Since the beginning of the motion picture industry, there has been an obsession with violence. Before the adoption of strict ethical codes, early cinema featured a great deal of violence. Films such as The Great Train Robbery (1903), Intolerance (1916), and The Birth of a Nation (1915) all contained what could be considered a shocking amount of violence.
The adoption of the Hays Code vastly changed what could be depicted on screen, censoring anything that was deemed to be “morally objectionable”. World War II saw war films receive a little more leeway with their depiction of violence in order to demonize the evil enemies that the United States was battling.
The 1960’s ushered in the replacement of a moral code with a new ratings system governed by the Motion Picture Association of America (MPAA), who designated letter ratings based upon the movies age appropriateness. This and technological advances such as squib charges used to simulate the exit of blood allowed for more graphic depictions of violence.
One of the first pictures to really take advantage of this was Arthur Penn’s Bonnie and Clyde (1967). Since then, the U.S. film industry and worldwide cinema haven’t looked back, attempting to top previous productions and provide the audience with what they crave.
This list contains a little bit of everything, with at least one film from every decade between 1969 and 2011 and at least one from America, Italy, Hong Kong, France, Korea, Serbia, and Indonesia. It is a varied collection of genres; with some being critically hailed, many being labeled as exploitative and controversial, and some being banned in various parts of the world.
20. The Raid: Redemption (2011)
“When there’s nowhere left to run or hide… you fight or die”. This is an Indonesian martial arts film from director Gareth Edwards and stars Iko Uwais, who had both previously worked with each other on the 2009 Merantau.
The story is about a group of special tactics police officers who are sent into an apartment building in order to arrest a drug lord, but instead must fight for their survival when the place is locked down and the tenants are offered a reward for their deaths.
The movie is a pure adrenaline rush with bone crunching action and simply stunning fight sequences, pushing Uwais into the realms of being the next big action star. A fan created a cool infographic breaking down the kill count and how they all died, reaching a total just above one hundred. The Raid 2: Berandal was released in 2014.
19. I Spit on Your Grave AKA Day of the Woman (1978)
This has been one of the top banned movies in multiple countries and is very controversial, being hated by some and loved by others. Jennifer (Camille Keaton) is a New York City writer who goes to an upstate cabin to work on a novel. There she runs into four men, who rape her and destroy her novel. Over the next few days she recovers and takes vengeance upon her attackers.
That basic synopsis doesn’t make this sound like it should be one of the most hated films in cinematic history. The issue is the rape scene or scenes, which last somewhere around thirty minutes of the movie.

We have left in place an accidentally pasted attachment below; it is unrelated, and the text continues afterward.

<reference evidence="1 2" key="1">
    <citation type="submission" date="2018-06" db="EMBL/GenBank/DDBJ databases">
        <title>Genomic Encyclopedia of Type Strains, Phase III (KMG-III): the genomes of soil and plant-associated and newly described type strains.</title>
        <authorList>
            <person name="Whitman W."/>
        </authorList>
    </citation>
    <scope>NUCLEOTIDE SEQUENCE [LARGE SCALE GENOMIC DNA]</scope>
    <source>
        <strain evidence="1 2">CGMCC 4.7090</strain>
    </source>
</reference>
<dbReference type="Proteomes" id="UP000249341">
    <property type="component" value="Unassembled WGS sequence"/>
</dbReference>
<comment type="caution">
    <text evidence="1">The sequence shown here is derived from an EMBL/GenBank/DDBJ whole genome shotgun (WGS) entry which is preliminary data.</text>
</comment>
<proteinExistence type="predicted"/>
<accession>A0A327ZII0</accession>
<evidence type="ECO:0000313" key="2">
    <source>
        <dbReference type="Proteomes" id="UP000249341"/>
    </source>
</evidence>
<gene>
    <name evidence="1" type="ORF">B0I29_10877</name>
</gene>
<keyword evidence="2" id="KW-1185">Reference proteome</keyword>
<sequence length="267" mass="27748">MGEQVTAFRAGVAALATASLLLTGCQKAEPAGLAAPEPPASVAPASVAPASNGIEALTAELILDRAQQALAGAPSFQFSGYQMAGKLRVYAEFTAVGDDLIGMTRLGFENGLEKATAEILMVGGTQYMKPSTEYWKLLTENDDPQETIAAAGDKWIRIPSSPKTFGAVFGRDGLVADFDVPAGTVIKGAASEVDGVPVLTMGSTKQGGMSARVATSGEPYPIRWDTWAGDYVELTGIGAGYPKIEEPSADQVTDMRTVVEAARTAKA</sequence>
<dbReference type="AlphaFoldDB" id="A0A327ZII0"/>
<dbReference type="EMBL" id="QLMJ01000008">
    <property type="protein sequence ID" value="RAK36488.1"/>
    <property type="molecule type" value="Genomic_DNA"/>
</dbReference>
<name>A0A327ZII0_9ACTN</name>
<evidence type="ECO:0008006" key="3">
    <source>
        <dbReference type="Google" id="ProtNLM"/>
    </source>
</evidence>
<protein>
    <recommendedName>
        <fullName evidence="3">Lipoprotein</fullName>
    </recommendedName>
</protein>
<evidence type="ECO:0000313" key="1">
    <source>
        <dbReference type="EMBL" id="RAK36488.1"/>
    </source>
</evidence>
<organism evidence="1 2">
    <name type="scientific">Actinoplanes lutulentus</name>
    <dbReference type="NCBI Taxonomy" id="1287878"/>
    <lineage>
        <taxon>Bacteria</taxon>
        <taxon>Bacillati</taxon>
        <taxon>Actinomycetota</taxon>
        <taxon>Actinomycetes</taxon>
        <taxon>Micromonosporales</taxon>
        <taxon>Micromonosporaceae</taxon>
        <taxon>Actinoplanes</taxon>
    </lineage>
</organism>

For some it may be extremely difficult to watch and for some they may actually get off on the scenes, which is part of the reason exploitation cinema existed in the first place. Roger Ebert’s review found there to be “disturbing moral implications as the audience…seems to approve [of] the most horrific violence being visited on a woman’s body”.
The motion picture is often viewed as being misogynistic towards women. The rape scenes are very intense; if you can get through that portion then you may actually find this to be a feminist story.
The director wanted to make a “a film that was responding to his own personal outrage of the violence he encountered first-hand against women, and so he decided to make a film graphically portraying the horrors of such—with an ending that was feminist wish-fulfillment based on his own experience, as the heroine gets revenge on her attackers and makes them pay for their crimes. Viewed in this context, its prolonged scenes of rape and assault are not depraved or ashamed; they are deliberately painful and horrifying to watch, as they should be”.
18. Shogun Assassin (1980)
“He whips out his sword and relieves his victims of their heads!”. This declaration may actually piss some people off, but this is a totally must see bad ass blood splattering samurai action masterpiece. So for the uninformed viewers, why would this statement piss people off?
Well, this is actually the first two films of the Lone Wolf and Cub film series; it was condensed, re-edited, dubbed into English, and re-scored for an American release. So there are some purists that really dislike this version and feel that it bastardizes the series. The fact remains that this version was most Americans first introduction into this series and the world of crazy samurai spraying blood movies.
The story involves Ogami Itto and his son Daigoro as he walks the land with his son in a baby cart, looking for samurai jobs and battling enemies that are trying to kill him. He was originally the head executioner for the Shogun, until the Shogun went mad and starting having people killed. Itto’s wife was killed during an attempt to eliminate Itto, the shogun then expected him to swear his loyalty or commit suicide, so he turned against the Shogun and became an assassin for hire.